Next time you are on at the top Little Haldon you might like to look away from the spectacular views and gaze at the expanse of mature lowland heathland to either side of Teignmouth Golf Club, which is of a type restricted to south west Britain. This is of great interest for wildlife and is now considered to be an internationally rare habitat due to extensive losses. It now forms an important component of Little Haldon Heaths Site of Special Scientific Interest (SSSI).
Natural England’s citation for the SSSI explains that the soils are very acidic and well-drained with bare patches of flinty gravel. This is an ideal substrate for lowland heath, which is dominated by dwarf shrubs including common heather, bell heather and western gorse. Other species are indicative of the region’s prevailing oceanic climate including cross-leaved heath, purple moorgrass and deergrass. In addition, look out for bilberry and tormentil or rarer plants such as climbing corydalis and the parasitic dodder. This habitat also supports some unusual bird species including nightjar and stonechat. Common lizard and adder can also be found here.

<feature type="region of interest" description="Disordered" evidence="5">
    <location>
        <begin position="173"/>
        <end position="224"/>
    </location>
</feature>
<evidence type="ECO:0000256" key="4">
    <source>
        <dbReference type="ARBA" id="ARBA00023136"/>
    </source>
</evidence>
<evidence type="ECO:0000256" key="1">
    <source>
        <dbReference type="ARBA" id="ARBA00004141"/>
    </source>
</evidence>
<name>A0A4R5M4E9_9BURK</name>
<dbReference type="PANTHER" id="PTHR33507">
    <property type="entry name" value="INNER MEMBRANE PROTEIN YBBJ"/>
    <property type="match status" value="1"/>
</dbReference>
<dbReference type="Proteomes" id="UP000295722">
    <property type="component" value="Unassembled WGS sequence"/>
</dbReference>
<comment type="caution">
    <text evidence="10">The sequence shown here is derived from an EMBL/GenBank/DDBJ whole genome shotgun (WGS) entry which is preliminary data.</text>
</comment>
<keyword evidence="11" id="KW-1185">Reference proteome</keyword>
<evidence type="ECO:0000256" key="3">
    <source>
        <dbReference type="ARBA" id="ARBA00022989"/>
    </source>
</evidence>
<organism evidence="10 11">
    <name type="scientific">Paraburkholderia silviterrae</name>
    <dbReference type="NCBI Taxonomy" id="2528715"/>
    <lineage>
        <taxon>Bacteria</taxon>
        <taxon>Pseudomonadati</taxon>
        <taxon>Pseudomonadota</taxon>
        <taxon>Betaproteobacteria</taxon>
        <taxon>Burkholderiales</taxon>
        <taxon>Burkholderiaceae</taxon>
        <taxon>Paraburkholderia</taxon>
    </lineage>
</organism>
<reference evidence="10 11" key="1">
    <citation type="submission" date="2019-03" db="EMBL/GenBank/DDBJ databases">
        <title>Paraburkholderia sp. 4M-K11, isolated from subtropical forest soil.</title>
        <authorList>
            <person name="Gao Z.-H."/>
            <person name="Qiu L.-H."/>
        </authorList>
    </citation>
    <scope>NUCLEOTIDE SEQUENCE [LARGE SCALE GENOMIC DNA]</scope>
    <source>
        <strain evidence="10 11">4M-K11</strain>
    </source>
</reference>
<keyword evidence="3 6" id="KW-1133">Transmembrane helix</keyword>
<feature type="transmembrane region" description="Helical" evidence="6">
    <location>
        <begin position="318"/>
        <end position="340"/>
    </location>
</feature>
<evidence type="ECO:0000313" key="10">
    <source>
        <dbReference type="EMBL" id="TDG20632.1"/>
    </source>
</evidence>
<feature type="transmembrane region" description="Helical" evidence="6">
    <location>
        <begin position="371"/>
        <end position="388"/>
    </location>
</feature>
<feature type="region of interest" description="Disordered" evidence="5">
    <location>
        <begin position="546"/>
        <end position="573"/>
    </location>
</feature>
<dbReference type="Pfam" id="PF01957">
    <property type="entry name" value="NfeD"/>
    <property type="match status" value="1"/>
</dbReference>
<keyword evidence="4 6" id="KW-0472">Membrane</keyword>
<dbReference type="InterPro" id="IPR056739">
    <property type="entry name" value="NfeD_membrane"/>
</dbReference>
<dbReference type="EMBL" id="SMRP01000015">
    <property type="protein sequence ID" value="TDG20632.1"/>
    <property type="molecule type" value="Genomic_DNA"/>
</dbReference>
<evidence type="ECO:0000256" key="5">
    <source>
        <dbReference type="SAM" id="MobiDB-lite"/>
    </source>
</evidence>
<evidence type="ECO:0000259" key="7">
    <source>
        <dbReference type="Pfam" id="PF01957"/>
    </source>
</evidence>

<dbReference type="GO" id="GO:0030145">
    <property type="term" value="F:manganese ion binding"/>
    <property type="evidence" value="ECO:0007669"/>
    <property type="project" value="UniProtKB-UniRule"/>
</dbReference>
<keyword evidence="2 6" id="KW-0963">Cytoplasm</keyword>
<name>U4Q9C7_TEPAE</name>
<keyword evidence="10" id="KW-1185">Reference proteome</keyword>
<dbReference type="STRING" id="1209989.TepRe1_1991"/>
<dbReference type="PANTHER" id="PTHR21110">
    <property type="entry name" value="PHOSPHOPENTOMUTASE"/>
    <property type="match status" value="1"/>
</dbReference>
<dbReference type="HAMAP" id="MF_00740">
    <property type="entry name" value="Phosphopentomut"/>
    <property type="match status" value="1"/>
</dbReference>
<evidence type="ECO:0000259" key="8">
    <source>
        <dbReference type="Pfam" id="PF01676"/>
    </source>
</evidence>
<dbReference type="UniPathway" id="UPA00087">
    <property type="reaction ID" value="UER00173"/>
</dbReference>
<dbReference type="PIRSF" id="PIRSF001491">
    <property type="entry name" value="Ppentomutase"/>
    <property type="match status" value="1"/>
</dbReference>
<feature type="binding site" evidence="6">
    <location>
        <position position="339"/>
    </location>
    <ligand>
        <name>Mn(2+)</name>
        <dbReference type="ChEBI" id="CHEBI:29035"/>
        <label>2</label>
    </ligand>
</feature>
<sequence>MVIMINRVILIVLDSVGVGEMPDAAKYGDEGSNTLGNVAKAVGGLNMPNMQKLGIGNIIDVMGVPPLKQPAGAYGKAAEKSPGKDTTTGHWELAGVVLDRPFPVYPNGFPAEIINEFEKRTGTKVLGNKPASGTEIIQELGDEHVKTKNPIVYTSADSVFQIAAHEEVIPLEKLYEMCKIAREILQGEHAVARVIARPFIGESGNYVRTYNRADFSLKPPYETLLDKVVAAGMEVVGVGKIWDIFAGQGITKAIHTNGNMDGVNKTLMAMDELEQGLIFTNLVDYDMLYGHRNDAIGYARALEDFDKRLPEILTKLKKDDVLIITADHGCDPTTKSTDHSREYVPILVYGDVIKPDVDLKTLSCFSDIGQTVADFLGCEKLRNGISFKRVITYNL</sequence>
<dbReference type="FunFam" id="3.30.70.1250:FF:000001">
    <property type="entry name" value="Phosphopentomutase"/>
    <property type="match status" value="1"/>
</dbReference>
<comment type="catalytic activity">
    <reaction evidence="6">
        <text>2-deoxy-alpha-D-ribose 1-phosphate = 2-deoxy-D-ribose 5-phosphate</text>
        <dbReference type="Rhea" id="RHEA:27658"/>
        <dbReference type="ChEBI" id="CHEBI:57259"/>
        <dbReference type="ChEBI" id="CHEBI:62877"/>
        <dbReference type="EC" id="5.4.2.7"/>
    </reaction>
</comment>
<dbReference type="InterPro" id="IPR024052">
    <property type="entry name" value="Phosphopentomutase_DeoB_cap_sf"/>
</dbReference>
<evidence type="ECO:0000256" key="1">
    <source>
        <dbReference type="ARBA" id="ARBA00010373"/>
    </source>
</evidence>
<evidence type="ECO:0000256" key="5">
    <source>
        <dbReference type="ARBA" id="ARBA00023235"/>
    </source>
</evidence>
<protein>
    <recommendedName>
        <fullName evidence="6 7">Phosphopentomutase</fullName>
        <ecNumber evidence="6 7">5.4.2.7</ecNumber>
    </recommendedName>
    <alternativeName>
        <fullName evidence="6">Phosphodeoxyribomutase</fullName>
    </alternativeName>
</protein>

It is well worth a visit and is accessible from any one of several car parks and a multitude of footpaths and roads. White Wells Picnic Site and Postman’s Path Picnic Site are a good place to start. March to May is a good time to see much of the flora or visit in September to view the mass of blooming purple heather flowers and yellow western gorse flowers. If you happen to be there on a warm still evening in late spring / early summer from dusk then you might hear the strange churring song of a nightjar. Take care not to stray from the paths to avoid damaging vegetation and keep dogs under control, particularly in spring when birds are nesting and most vulnerable to predation.